The LabVIEW Datalogging and Supervisory Control (DSC) Module provides OPC Client I/O servers for communicating with any server implementing the OPC Foundation OPC-DA protocol, which is a Microsoft COM-based standard. An OPC Client I/O server lists all OPC servers installed on the computer and makes accessible groups and items on the server. You can create an OPC Client I/O server to access data items on a local or remote OPC server.
Figure 1: LabIVEW and OPC Network with DSC
OPC Client I/O Servers allow for the Shared Variable Engine to bind the OPC tags from an OPC Server to Shared Variables. These bound Shared Variables provide an easy to use way for LabVIEW to read and write data to the OPC Tags. OPC Servers are separate pieces of software outside of LabVIEW, and National Instruments provides the NI OPC Server as a separate purchase.
Modbus is an application-level messaging protocol that provides master/slave communication between devices connected on different types of buses or networks. You can create a Modbus or Modbus Slave I/O server to read data from or write data to Modbus devices. For example, you can create a Modbus Slave I/O server on a National Instruments Real-Time controller and use this controller as a Modbus slave device. You also can create a Modbus I/O server on a host computer and use this server as a Modbus master device to communicate with a Modbus slave device.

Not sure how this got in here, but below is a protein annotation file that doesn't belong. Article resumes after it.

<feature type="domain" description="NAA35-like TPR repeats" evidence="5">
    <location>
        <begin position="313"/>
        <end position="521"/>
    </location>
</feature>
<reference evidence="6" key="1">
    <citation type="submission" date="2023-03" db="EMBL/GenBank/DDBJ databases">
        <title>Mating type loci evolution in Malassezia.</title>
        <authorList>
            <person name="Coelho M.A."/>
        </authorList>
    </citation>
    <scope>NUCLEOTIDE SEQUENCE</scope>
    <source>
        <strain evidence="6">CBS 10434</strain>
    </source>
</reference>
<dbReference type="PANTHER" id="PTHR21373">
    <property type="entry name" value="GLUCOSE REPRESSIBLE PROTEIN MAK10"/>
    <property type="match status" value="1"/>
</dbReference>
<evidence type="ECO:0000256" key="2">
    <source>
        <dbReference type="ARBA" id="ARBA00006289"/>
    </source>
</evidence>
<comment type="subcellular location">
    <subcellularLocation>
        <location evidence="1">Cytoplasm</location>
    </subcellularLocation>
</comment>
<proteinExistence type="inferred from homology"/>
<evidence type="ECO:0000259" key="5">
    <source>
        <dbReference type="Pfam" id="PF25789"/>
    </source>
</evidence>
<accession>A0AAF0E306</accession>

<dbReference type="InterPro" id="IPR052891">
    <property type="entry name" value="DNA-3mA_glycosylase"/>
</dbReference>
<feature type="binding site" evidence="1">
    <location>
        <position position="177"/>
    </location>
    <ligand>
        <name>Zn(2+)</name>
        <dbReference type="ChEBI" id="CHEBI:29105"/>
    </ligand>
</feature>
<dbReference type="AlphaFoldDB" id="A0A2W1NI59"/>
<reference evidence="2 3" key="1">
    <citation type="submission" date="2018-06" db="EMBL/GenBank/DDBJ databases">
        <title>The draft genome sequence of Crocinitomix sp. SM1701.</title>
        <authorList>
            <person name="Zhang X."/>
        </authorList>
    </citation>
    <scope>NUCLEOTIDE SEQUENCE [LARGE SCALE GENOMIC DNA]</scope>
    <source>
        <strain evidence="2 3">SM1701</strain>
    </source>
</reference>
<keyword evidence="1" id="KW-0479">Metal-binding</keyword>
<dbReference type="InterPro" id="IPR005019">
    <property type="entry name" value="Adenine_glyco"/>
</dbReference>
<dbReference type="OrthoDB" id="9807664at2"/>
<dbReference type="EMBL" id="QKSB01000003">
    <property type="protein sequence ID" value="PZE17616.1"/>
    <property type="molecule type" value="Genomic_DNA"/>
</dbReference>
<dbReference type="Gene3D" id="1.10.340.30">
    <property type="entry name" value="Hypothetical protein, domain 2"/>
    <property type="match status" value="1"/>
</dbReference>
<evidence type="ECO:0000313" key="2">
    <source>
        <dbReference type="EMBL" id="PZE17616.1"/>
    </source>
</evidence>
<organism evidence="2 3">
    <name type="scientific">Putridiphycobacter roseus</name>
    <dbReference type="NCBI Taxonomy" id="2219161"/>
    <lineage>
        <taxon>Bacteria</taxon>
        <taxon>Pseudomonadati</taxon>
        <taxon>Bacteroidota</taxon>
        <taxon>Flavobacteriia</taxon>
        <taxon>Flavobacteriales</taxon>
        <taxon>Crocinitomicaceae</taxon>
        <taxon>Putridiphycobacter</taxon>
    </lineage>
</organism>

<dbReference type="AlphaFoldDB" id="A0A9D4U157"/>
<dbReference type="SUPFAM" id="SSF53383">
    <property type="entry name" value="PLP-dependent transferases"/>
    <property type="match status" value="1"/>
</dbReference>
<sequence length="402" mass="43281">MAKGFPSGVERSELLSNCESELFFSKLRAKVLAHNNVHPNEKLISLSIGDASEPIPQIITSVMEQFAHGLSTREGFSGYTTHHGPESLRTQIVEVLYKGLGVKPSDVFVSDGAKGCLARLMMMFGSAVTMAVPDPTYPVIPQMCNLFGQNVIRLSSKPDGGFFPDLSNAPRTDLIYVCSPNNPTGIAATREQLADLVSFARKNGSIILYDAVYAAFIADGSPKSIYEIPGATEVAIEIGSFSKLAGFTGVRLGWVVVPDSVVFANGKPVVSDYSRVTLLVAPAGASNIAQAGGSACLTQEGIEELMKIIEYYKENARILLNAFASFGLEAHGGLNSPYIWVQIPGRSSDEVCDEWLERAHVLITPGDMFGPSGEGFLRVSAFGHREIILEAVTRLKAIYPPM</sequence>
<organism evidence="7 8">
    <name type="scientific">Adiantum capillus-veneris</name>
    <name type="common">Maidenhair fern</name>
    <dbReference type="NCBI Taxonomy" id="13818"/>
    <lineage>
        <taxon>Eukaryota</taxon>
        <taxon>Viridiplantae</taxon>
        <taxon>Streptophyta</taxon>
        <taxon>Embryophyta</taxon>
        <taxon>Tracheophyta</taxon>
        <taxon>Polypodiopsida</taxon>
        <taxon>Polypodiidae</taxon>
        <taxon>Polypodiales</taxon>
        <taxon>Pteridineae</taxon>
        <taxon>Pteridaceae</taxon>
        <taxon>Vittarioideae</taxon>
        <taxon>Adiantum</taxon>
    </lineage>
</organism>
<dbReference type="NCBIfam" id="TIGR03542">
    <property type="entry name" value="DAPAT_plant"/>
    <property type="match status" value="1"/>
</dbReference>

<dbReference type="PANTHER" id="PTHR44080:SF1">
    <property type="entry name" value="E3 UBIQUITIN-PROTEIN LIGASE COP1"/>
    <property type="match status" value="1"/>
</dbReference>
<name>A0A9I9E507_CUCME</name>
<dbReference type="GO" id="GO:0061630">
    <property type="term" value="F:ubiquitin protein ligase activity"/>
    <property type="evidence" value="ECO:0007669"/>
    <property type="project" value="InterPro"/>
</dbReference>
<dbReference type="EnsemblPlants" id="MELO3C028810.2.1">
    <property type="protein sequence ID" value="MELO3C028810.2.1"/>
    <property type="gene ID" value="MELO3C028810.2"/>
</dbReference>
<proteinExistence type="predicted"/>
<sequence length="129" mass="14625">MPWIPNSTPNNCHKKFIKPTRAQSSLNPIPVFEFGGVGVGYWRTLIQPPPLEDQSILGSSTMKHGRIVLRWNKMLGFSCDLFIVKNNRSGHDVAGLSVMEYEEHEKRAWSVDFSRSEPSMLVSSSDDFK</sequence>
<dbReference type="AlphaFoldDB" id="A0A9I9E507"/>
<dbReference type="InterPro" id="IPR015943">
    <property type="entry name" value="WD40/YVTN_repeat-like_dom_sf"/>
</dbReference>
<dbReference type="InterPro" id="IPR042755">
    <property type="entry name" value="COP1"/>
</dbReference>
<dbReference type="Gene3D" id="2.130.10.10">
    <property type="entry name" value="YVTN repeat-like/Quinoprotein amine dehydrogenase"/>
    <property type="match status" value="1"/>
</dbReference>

Figure 2: LabVIEW and Modbus Network
The LabVIEW Datalogging Supervisory Control (DSC) Module and the LabVIEW Real-Time Module provide the Modbus I/O Servers that plug into the Shared Variable Engine. The I/O Servers handle the low level protocol needed for establishing connections and transmitting data between a master and slave. The Shared Variable Engine binds the data from the I/O Servers to Shared Variables that LabVIEW can easily read and write to. No additional software purchase is needed to connect LabVIEW to a Modbus device.
The Experimental Physics and Industrial Control System (EPICS) is a set of open-source software tools you can use to develop large, distributed control systems. EPICS also refers to the architecture of such systems, as well as to the collaboration group developing the related tools. Refer to the Argonne National Laboratory web site for more information about EPICS and to download the latest version of EPICS. EPICS systems use the Channel Access (CA) network protocol to pass data between Channel Access clients (CACs) and Channel Access servers (CASs). The CA network protocol is a TCP/IP-based protocol.
Figure 3: EPICS Channel Access Network
LabVIEW Datalogging and Supervisory Control (DSC) Module and the LabVIEW Real-Time Module act as Channel Access (CA) clients through I/O servers. The EPICS I/O servers are also available for download for free on National Instruments website. Use the EPICS Client I/O servers to monitor and update process variables (PVs) that an input/output controller (IOC) or Channel Access server (CAS) publishes using the CA network protocol. With EPICS Server I/O servers, LabVIEW acts as a server that uses the Channel Access (CA) network protocol. Use EPICS Server I/O servers to publish shared variables by using the CA network protocol. An EPICS Server I/O server is a Channel Access server (CAS). You can create an EPICS Server I/O server to publish local and remote shared variables and CompactRIO I/O variables (IOVs).